Payable on Death bank accounts has become increasingly popular as a means to avoid probate over the last few years. This rise corresponds in no small part to their popularity on various internet forums. Anything that’s “easy” and can avoid probate must be good, right? Let’s examine these accounts in more detail.
Payable on Death bank accounts: the basics
New York state law allows you to designate certain types of accounts, including bank checking, savings, and CD, as “payable on death.” Upon your death, the Payable on Death beneficiary (or beneficiaries) obtains access to the money in the account without having to go through probate.
A Payable on Death bank account does not grant the payable on death beneficiary with any right to the money while you are alive. You can do with your money as you please. You can also remove or change the payable on death beneficiary anytime you wish. Upon your death, by providing valid identification and proof of your death, the Payable on Death beneficiary will have access to the funds as if they have always belonged to them.
Payable on Death bank accounts: some problems
The above makes Payable on Death bank accounts sound great. What’s the problem? These accounts are simple to put in place and seem to accomplish the goal of keeping your beneficiary out of probate.
Some issues with Payable on Death bank accounts are:
- Risk in a remarriage situation. Let’s assume that a husband and wife in a remarriage situation have a joint bank account. The account is structured so that it becomes Payable on Death only after both the husband and wife die. Let’s also assume that the Payable on Death beneficiaries are their two respective children from each of their prior marriages. The wife dies first. The risk is that the husband changes the Payable on Death beneficiaries to only his two children, thereby disinheriting his deceased wife’s biological children.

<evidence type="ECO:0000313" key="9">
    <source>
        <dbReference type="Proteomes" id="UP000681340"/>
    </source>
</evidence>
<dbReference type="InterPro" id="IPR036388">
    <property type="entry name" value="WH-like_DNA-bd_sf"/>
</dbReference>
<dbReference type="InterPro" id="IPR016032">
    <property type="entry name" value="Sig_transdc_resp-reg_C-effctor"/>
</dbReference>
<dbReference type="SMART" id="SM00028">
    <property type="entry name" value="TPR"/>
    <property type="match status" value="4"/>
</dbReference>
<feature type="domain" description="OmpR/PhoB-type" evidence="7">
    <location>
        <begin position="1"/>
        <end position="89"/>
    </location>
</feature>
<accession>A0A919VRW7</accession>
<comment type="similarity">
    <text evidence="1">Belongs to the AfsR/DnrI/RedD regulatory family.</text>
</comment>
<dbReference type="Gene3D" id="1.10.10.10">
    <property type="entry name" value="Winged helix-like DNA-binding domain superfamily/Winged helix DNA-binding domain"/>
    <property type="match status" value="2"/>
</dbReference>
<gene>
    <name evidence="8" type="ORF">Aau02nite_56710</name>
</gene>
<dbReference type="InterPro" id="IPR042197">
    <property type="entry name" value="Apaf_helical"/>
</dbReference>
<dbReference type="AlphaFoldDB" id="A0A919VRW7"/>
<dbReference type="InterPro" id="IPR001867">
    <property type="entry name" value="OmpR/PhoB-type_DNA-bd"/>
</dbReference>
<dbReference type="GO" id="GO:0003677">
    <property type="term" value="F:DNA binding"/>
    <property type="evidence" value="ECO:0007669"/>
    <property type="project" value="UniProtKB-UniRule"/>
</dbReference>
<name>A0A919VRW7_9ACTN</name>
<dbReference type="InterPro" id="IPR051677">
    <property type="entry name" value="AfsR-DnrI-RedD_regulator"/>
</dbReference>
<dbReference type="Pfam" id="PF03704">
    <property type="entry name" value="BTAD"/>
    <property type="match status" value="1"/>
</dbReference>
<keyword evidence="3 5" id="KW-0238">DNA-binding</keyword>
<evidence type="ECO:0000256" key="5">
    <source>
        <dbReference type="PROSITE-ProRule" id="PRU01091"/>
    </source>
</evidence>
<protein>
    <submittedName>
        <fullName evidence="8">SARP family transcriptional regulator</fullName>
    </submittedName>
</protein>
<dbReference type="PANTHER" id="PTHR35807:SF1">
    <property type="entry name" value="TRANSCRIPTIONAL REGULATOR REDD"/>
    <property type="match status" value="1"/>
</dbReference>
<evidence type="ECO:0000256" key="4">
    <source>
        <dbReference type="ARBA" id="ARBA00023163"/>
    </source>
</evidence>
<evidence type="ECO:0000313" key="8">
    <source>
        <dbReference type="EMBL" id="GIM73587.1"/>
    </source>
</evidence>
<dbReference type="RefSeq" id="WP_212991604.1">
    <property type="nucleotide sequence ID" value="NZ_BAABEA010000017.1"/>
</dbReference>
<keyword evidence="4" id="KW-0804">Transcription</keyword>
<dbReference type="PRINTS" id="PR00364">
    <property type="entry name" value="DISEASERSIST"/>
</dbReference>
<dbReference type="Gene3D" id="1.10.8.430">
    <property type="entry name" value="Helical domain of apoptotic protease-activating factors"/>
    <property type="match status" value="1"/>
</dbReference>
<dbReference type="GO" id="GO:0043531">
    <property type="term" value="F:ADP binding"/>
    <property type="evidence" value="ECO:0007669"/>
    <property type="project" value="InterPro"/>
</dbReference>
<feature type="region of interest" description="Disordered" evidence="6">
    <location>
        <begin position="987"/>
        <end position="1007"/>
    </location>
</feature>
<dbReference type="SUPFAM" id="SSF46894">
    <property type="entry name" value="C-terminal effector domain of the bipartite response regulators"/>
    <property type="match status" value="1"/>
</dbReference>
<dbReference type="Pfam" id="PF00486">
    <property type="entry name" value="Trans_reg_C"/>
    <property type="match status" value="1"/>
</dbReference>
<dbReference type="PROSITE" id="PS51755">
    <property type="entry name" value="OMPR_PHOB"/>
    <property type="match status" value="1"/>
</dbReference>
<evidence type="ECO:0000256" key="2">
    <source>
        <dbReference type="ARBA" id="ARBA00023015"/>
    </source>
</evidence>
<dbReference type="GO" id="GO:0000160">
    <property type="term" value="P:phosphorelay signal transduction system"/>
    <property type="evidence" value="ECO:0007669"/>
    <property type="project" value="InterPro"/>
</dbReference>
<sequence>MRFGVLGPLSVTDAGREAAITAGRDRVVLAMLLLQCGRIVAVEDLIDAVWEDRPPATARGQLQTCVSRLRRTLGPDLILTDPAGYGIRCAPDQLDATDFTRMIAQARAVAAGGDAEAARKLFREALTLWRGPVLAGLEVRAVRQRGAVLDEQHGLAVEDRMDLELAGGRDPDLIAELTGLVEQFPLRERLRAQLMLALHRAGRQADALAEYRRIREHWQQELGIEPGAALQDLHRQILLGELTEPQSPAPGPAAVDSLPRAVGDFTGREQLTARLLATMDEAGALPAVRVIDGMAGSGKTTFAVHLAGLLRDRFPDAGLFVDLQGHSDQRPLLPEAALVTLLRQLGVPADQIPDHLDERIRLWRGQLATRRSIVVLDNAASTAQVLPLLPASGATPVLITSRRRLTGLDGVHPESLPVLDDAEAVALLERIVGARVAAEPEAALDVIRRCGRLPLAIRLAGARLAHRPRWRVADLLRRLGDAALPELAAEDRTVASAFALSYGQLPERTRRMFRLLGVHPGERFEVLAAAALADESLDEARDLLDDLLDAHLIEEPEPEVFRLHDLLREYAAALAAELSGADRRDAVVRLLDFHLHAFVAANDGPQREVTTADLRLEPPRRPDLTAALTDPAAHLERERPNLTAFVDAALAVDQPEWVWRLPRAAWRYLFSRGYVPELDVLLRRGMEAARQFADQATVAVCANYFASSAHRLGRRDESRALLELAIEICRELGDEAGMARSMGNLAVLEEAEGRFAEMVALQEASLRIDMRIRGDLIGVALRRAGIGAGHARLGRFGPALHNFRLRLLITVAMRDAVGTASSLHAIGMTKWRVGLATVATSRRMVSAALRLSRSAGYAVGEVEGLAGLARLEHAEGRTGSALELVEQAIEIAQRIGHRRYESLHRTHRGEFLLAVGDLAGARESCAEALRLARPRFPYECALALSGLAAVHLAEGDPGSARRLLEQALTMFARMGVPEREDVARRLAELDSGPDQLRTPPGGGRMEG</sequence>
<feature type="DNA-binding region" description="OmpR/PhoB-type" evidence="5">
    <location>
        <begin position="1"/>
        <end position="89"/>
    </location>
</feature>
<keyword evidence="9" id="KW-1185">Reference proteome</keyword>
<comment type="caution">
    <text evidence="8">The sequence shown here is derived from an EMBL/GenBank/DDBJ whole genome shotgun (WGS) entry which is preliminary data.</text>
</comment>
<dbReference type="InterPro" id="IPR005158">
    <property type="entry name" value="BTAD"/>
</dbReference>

- Further risk in a remarriage situation. We’ll keep the fact pattern the same as number 1 above, but now the husband remarries a 3rd spouse. He decides to change the Payable on Death Beneficiary to his new wife. He has now effectively disinherited his deceased second wife’s children and his own!
There’s a lot that can go wrong in a remarriage situation, either intentionally or simply by not understanding how Payable on Death bank accounts really work.
- Incapacity and Payable on Death Bank Accounts. If the account owner of the Payable on Death account becomes mentally incapacitated, it may be necessary to go to court for someone to obtain access to the account. A Payable on Death bank account is what it sounds like: only payable on death. Without other estate planning being in place, Incapacity will require guardianship for a minor or conservatorship proceedings before someone can access the account.
- Payable on Death Bank Accounts and Minor Beneficiaries. If the beneficiary of the Payable on Death Account is under the age of 18 in New York, and therefore a minor, court proceedings will be necessary to appoint someone to manage the money on the minor’s behalf.
- Payable on Death Bank Account beneficiaries die before the account owner. Naming beneficiaries of a Payable on Death Bank Account is one of those things people do and then forget about. They fail to revisit and update the beneficiary designations. If the Payable on Death beneficiaries all die before the account owner, the bank account will need to go through probate to determine the rightful owner.
Like many things made popular in internet forums, Payable on Death Bank Accounts have major issues and do not, in and of themselves, serve as a comprehensive estate plan. They do have their purpose as part of an overall comprehensive estate plan, but they are not the panacea some would have you believe.
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